Basically, I've never got over the shock when restaurants and pubs swapped from burger and chips: sausage rolls, beans and chips: or steak pie, beans and chips to more exotic fare and higher prices. I really liked the Topaz garage range of hot and cold snacks in Castlebar, Mayo. Tasty and cheap but great quality and it did have vegetarian options.
I've been eating steak pie, beans and chips for 50 plus years and I still look forward to it every time. Can't same the same for Stilton and broccoli pies, pumpkin and avocado dips, Diced mice and mince pancakes, Butterbean and spinach soup or other fancy concoctions.

Carol said...

That's exactly what I'm getting at on my recommendations page when I comment about 'The Waterfront' cafe in Broadford. Richard and I went around all the other, posher cafes in Broadford and they did absolutely nothing we wanted to eat as it was all paninis and suchlike and, as you say, expensive. Then we saw that The Waterfront on the Elgol junction, basically a fish and chip shop, also had a cafe and we looked in - they were EXACTLY what we wanted. If I'm having a meal in a caff, I want something like egg and chips, eggs on toast, pies, hot breakfast rolls etc. - proper 'walkers grub'. The Waterfront's cakes are huge slabs of homemade cake, absolutely delicious and only about a quid. I wish more cafes would go back to basics like that.

Carol said...

Just googled that Ballinluig Motor Grill as that's my second recommendation for it - it looks great - just the thing when we're heading north. I generally use the A9 and just turn across the country where I have to rather than drive up the A85/82...

blueskyscotland said...

Hi Carol,
The motor grill is worth checking out. It has waitress service to your individual booth and the Omelettes are good as well.
That's one of my pet hates actually. I never eat in fancy restaurants because I don't see any point when I rarely make a meal I don't enjoy eating.( if I experiment with new stuff occasionally that's when it can go wrong as I might not like the extra ingredients) It's all basic stuff, cooked in under 20 minutes.
As you know, We go down the Lakes a lot and I've never had a bad fish and chip shop there, yet up in the Highland's I've lost count of the bad ones that serve up stuff we have half eaten then tossed away despite being starving after a long hill day.
Usually, it's in a smaller place where it's the only one but not always.
How hard can it be to cook fish and chips properly? I've been doing home made versions all my life, both old style in a chip pan and oven chips and never made a plateful I haven't scoffed. I've never had a cookery lesson in my life yet I can manage it.
Yet outside, even in Glasgow, there are chip shops I'd rather starve than go into, same with up north, even in tourist hot spots.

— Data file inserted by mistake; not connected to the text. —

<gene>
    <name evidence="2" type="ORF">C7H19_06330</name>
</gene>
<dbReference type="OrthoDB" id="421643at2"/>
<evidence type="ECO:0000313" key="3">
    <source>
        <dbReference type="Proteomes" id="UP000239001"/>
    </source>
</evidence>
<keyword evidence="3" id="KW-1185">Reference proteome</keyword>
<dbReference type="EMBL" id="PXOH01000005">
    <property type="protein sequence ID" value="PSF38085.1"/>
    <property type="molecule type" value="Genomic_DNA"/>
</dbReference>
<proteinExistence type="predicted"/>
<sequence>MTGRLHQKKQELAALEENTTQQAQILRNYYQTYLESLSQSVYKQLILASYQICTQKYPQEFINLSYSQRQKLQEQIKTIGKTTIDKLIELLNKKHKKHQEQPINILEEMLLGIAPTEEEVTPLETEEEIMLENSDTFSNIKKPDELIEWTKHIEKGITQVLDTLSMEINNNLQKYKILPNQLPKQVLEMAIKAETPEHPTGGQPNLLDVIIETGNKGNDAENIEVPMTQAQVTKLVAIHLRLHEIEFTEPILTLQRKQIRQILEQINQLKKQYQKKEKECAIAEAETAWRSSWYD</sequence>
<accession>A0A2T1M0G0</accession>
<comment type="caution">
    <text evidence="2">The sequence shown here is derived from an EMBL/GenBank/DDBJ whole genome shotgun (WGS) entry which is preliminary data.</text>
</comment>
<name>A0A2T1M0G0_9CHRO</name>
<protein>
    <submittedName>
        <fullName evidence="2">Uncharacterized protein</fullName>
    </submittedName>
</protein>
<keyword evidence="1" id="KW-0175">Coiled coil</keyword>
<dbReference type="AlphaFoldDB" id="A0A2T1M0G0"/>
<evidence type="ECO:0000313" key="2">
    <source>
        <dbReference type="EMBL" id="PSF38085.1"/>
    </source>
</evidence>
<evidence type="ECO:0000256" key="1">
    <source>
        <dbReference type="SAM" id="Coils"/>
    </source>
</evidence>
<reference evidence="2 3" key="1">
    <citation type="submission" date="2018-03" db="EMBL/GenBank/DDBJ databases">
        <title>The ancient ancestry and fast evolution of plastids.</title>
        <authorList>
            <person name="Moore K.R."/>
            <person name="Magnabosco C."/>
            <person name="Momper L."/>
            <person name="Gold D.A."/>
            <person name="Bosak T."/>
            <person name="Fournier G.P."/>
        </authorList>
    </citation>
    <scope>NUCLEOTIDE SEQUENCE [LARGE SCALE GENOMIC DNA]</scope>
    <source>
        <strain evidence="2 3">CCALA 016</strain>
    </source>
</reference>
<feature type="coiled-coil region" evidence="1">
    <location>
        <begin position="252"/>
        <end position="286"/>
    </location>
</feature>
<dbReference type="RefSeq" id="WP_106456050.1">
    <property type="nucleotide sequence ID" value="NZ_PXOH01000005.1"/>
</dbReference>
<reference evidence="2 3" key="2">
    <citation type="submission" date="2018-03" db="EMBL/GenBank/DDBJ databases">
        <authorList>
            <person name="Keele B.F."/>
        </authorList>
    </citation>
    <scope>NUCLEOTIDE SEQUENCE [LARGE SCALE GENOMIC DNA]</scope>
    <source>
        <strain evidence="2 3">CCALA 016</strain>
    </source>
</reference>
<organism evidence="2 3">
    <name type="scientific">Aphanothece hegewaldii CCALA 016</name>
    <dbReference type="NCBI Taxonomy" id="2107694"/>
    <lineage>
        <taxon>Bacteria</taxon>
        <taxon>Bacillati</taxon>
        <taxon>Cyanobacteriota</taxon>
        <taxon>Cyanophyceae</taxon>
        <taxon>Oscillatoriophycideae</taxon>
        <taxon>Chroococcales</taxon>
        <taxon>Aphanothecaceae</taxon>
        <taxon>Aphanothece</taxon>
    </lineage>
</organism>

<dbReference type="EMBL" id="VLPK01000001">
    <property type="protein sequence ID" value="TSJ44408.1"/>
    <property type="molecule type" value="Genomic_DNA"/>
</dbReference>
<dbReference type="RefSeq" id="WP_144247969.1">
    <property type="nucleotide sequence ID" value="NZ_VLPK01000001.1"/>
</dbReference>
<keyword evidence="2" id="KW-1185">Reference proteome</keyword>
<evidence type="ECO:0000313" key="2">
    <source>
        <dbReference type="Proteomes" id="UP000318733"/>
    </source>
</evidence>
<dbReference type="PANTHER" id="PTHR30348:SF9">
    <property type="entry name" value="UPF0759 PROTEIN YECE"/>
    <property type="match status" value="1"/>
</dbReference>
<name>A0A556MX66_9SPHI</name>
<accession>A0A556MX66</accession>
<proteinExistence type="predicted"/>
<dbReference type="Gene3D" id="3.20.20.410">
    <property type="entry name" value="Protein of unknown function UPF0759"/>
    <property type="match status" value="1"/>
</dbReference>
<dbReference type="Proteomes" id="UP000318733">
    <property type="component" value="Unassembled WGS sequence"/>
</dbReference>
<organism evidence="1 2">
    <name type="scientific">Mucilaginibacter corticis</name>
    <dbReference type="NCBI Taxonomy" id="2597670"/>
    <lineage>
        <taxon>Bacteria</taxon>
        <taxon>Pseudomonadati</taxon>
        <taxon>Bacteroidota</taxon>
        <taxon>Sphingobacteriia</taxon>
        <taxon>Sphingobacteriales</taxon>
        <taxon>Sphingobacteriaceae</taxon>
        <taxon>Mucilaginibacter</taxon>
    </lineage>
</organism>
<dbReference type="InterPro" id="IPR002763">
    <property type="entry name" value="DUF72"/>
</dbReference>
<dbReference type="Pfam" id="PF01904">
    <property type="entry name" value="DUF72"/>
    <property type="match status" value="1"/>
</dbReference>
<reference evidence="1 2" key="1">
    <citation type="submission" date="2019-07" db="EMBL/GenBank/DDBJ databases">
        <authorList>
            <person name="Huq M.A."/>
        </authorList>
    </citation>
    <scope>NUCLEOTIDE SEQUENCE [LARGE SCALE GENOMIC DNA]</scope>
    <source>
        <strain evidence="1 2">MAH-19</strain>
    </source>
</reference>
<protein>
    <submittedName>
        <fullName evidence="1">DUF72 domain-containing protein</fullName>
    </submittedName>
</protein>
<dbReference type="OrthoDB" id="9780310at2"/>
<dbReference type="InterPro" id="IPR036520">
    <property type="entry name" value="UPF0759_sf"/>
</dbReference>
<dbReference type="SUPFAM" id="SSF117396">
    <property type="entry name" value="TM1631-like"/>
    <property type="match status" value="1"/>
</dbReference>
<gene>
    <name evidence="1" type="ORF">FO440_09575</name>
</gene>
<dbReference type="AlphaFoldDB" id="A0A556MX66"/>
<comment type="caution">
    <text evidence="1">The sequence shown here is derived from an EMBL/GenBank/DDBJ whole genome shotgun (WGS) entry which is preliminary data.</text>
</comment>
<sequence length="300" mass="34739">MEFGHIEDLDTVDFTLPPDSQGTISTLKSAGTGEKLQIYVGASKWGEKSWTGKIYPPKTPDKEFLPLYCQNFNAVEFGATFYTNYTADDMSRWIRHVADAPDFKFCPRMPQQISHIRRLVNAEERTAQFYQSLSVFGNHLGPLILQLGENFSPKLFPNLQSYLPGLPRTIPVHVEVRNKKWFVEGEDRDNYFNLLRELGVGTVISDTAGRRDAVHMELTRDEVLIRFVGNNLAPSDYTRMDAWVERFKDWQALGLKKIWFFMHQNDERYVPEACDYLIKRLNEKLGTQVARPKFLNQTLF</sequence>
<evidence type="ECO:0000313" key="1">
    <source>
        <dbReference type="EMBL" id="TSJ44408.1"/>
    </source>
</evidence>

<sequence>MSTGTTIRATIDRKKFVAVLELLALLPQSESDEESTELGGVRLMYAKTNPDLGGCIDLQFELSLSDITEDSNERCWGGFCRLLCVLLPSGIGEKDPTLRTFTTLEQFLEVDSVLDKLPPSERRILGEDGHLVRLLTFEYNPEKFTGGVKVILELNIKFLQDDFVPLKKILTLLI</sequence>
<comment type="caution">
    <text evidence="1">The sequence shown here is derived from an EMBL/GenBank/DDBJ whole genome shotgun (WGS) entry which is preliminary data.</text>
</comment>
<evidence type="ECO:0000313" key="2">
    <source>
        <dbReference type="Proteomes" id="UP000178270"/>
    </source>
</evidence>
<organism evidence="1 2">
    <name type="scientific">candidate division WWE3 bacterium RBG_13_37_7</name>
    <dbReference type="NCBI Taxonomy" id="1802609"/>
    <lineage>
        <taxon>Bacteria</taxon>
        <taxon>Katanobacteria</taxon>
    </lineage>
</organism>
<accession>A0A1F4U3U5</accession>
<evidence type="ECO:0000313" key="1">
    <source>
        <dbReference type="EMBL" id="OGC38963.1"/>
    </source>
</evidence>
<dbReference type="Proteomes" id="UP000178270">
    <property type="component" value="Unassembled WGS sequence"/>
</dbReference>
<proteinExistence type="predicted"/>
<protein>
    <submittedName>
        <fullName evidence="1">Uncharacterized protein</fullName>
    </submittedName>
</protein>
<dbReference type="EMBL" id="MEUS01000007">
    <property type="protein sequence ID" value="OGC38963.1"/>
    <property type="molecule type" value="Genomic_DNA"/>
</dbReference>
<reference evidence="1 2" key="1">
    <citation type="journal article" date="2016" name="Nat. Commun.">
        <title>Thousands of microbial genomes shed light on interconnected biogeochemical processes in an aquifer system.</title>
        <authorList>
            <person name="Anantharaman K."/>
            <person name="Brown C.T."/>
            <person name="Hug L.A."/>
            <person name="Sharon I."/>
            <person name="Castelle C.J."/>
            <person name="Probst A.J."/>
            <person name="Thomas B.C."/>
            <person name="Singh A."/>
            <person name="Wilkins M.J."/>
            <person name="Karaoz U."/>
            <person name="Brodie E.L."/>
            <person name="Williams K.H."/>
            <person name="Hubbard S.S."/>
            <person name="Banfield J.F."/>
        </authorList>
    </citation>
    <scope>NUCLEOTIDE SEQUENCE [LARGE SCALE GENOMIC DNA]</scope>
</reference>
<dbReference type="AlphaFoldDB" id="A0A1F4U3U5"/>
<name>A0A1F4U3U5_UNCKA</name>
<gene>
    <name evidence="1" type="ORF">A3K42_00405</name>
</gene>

Luckily, in my local chip shop, it's all young girls,some barely out of school, yet the chip suppers they produce are always excellent.
I very rarely complain, online or otherwise, about anything bought outside but that's my pet hate. How can some people in a professional set up selling to paying customers cook basic stuff like burger and chips, Fish and chips, Steak pie and chips and get it so ******** wrong?
The level of inconsistency in chip shop Scotland is appalling yet I've known places, i.e. towns, I've avoided for decades cos the local chippie was crap for decades as well. And I mean really bad... as I'm not a fussy eater. :o)

blueskyscotland said...

Just read the trip adviser reports for Ballinluig Motor Grill. Most reports favourable but one person gave it one star for not being open at 7:00 am! Open 8:00am to 8:30pm.
Looking at the other normal complaints it seems to be a victim of its own success at times during the summer months with staff rushed off their feet and customers not getting the table they wanted.
Our group have mainly used it during the winter months going to huts and its always been half empty and excellent but when a place gets too many good reviews the herd mentality kicks in. Same happens with certain chip shops I could mention that have won prestigious awards and get loads of attention then reviews drop because its always crowded and the staff are rushed off their feet trying to cope.

Carol said...

I'll agree with you about some of the Scottish fish and chip shops - I've been quite disappointed recently by some of them, especially in places like Fort William. There used to be a great one there but a couple of years ago I had macaroni pie and chips and it was dire!

Unfortunately, by the time we reach Ballinluig, it will always be late afternoon or similar so the motor grill will probably be totally mowed out by the sound of it.